Camden Fringe 2014
Webster’s play is as dark as it gets, a Channel 4 Utopia for the seventeenth century, with layer upon layer of corruption and deceit, but decidedly three dimensional for all that.
Pell Mell’s production takes off when the prince, grotesquely and marvellously played by Tom Blyth, reveals the depths of his virulent disgust for his sister’s sexuality, perhaps for her existence at all. Back in the beginning of the play, when the duchess is dressed in her finery by masked courtiers, she is marked as a construction of the society around her. The opening of the second half where she is symbolically stripped of those same vestments reinforces this concept, but in between we see a picture of the duchess as a real three dimensional character, capable of love and loyalty in contrast to the social masque that goes on around her. Throughout the play Lucy Laing brings depth and presence to the part, a rounded, effective and warm blooded portrayal of the Duchess that keeps her real, central to the play, as she was framed in those opening sequences.
As a production the pace occasionally falters, but more because of the way Webster’s script veers from horror to humour so quickly – to keep up with this melodrama with all its cruelty, plot and occasional bawdy jokes is a hard task. The scene of the Duchess wooing of Antonio, didn’t quite take off with the intensity of the darker scenes, but Antonio keeps believably to his alternate states of happy wonder, interspersed with his knowledge that he is way out of his depth. Therein lies a well explored theme – friendship, loyalty and tenderness are sustained in the scenes with the Duchess and Antonia, the Duchess and her servant Cariola. They contrast with the Prince working himself up to an intense obsessive hatred of his sister, the Cardinal plotting and manipulating, Julia’s knowing affair with the Cardinal, building a dramatic contrast throughout the play. When Ferdinand visits the Duchess, before he knows who it is that she has married, he carries a knife he is to give her to kill herself to regain her honour, and this knife moves from Ferdinand to the Duchess, to the floor – a fine visual symbol of the tension that accompanies their dialogue.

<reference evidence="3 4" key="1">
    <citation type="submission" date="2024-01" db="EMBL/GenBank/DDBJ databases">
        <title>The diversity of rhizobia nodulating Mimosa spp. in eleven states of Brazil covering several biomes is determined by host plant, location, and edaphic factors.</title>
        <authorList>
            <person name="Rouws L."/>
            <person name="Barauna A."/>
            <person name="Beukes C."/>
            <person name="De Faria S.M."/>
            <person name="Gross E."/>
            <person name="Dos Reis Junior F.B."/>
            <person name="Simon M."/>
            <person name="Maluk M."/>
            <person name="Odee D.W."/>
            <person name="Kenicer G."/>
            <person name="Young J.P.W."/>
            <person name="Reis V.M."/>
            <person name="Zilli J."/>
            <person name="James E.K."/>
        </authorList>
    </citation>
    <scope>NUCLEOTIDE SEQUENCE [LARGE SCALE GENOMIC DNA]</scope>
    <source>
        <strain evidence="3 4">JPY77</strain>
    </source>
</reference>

Bosola gives a satisfyingly thuggish performance as the outsider who spies and murders for the highest bidder, his sentimental litanies of remorse quickly bought off by the next paymaster, his hound dog approach belying the social status he will never achieve. The other characters are rounded and sharp, the savagery and bloodshed suitably shocking without going over the top. The set is spare and brooding, the costumes perfectly aligned to the characters (the Prince’s high tight collar, the Cardinal’s red silk suit, the Duchess’s layers from fur coat to soft pyjama, are illustrative and suggestive), the electronic soundtrack was suitably menacing without being camp. All the characters are sharply defined by costume, mannerism and speech – a real plus in a production that is using 17th century language as it helps you locate them in the plot.
One of the production’s real strengths is in its restraint. The language of the play stands out as it should – it is clearly delivered. and well nuanced. This is a very successful and watchable version of Webster, true to the text, still packing an impact.